"Thought the side of the train was going to collapse," Peter Haynes said.
That fear still lingers.
"All of these derailments and accidents are leading up to something that eventually could be much worse," he said.
The president of the LIRR commuters campaign says the rash of derailments is a clear wake-up call.
"Clearly, something is not right here and its waiting for a major incident," Haynes said.
Our analysis of derailments on the commuter rail line during the past eight years reveals a disturbing pattern of mistakes and mismanagement. Out of the 16 derailments investigated by the state transportation safety board, at least, 60-percent were caused by human error.
Errors like installing "a defective switch," "failure to perform quality control" or "failure to correct a known track deficiency," "use of wrong size bolts" and, in 2006, a derailment caused, in part, by "incorrectly installing switch wires."
"Some of them are really inexcusable. When a part falls off the bottom of the train engine because it hasn't been put on with proper bolts and they vibrate over a couple of months something falls off and causes a derailment, that's inexcusable," Noah Kushlefsky said.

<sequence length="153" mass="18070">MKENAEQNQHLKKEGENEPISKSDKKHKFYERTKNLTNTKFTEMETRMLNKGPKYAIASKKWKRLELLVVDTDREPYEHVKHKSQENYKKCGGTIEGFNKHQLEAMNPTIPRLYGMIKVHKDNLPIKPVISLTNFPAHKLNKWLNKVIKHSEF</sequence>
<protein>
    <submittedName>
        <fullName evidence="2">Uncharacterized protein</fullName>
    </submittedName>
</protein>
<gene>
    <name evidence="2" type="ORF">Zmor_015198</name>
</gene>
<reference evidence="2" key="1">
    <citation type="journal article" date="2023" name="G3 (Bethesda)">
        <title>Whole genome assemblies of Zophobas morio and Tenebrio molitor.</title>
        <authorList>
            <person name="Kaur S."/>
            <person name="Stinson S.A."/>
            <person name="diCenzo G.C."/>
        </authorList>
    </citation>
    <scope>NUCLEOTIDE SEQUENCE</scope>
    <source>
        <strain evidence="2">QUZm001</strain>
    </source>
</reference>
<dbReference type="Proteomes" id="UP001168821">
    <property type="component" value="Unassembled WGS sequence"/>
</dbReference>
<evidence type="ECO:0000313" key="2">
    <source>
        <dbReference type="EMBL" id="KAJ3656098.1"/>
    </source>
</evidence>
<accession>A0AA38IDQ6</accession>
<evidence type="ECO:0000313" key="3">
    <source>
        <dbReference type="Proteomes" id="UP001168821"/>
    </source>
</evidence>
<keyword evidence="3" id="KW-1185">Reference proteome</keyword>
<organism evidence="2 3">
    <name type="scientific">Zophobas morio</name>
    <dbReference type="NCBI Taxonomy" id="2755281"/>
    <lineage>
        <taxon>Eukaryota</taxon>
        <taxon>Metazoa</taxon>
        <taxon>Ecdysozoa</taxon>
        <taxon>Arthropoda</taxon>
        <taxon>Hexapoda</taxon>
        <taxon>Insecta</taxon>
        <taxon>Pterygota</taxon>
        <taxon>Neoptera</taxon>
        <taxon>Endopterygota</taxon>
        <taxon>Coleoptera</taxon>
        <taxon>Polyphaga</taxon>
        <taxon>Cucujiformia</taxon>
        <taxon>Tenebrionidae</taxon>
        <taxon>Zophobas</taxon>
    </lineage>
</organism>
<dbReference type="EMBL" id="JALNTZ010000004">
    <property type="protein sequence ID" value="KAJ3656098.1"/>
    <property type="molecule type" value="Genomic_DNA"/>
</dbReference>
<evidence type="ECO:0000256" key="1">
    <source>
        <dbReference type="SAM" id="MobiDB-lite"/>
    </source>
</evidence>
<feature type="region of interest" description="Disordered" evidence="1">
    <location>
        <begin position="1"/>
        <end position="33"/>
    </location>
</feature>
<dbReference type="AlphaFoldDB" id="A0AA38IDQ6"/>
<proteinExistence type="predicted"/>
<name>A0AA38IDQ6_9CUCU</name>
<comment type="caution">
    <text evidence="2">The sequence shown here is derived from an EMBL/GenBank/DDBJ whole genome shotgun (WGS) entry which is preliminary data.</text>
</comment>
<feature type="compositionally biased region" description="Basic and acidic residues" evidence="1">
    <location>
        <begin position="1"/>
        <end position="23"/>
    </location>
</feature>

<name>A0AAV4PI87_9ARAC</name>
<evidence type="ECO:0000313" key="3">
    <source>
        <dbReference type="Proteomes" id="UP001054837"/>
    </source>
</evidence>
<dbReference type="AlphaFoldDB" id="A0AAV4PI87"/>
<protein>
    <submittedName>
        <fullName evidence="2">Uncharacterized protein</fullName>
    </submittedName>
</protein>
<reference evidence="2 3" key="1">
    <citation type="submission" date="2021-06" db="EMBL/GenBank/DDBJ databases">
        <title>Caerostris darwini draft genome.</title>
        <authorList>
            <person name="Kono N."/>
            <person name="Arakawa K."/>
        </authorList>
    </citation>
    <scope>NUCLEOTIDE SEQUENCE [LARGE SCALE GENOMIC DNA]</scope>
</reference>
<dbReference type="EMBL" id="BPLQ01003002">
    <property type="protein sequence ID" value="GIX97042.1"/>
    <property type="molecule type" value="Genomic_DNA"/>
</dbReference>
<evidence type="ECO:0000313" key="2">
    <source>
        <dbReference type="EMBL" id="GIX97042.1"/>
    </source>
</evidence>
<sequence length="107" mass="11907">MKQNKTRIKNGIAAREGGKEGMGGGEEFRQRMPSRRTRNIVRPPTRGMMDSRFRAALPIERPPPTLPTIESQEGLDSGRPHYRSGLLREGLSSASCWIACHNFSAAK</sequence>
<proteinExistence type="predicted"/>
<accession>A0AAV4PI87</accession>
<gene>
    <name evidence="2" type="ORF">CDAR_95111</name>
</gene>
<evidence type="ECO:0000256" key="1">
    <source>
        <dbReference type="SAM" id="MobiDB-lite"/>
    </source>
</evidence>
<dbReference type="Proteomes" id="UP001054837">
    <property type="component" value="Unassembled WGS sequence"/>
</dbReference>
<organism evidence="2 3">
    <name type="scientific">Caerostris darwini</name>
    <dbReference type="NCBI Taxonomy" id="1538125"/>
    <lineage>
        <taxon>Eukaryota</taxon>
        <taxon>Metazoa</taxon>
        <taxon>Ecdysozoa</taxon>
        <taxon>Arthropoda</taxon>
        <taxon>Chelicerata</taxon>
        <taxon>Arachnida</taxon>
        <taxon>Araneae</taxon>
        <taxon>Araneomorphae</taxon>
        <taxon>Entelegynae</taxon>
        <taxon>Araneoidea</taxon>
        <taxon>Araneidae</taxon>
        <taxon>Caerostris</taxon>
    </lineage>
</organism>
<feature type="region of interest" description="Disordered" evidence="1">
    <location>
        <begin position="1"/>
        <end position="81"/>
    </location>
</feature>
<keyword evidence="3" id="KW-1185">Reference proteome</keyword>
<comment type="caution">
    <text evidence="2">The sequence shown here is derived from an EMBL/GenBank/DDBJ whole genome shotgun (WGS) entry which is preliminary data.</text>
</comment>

Kushlefsky, a transportation safety attorney, says the derailment reports show that in some cases, the railroad was aware of the safety problems and ignored them.
"They provided inaccurate drawings to the company that was machining the track and they knew they were inaccurate and never corrected them," he said.
The LIRR says it "is one of the safest commuter railroads in the nation." And that there has been "no serious injuries associated with any derailment in decades." The railroad further states that "when derailments happen, they conduct thorough investigations and take corrective actions immediately." an internationally renowned rail safety expert says the recent derailments, 3 in the past 6 months, signals trouble on the tracks.
"That's systemic. Those things should not happen. It means there is something wrong with the system that somebody hasn't reviewed. Those things need to be corrected right away," NTSB safety engineer Russ Quimby said.
Federal records show that the Long Island Railroad has had 55 total derailments in the last 8 years.
That compares to 33 for Metro North and 14 for the commuter rail system in Philadelphia.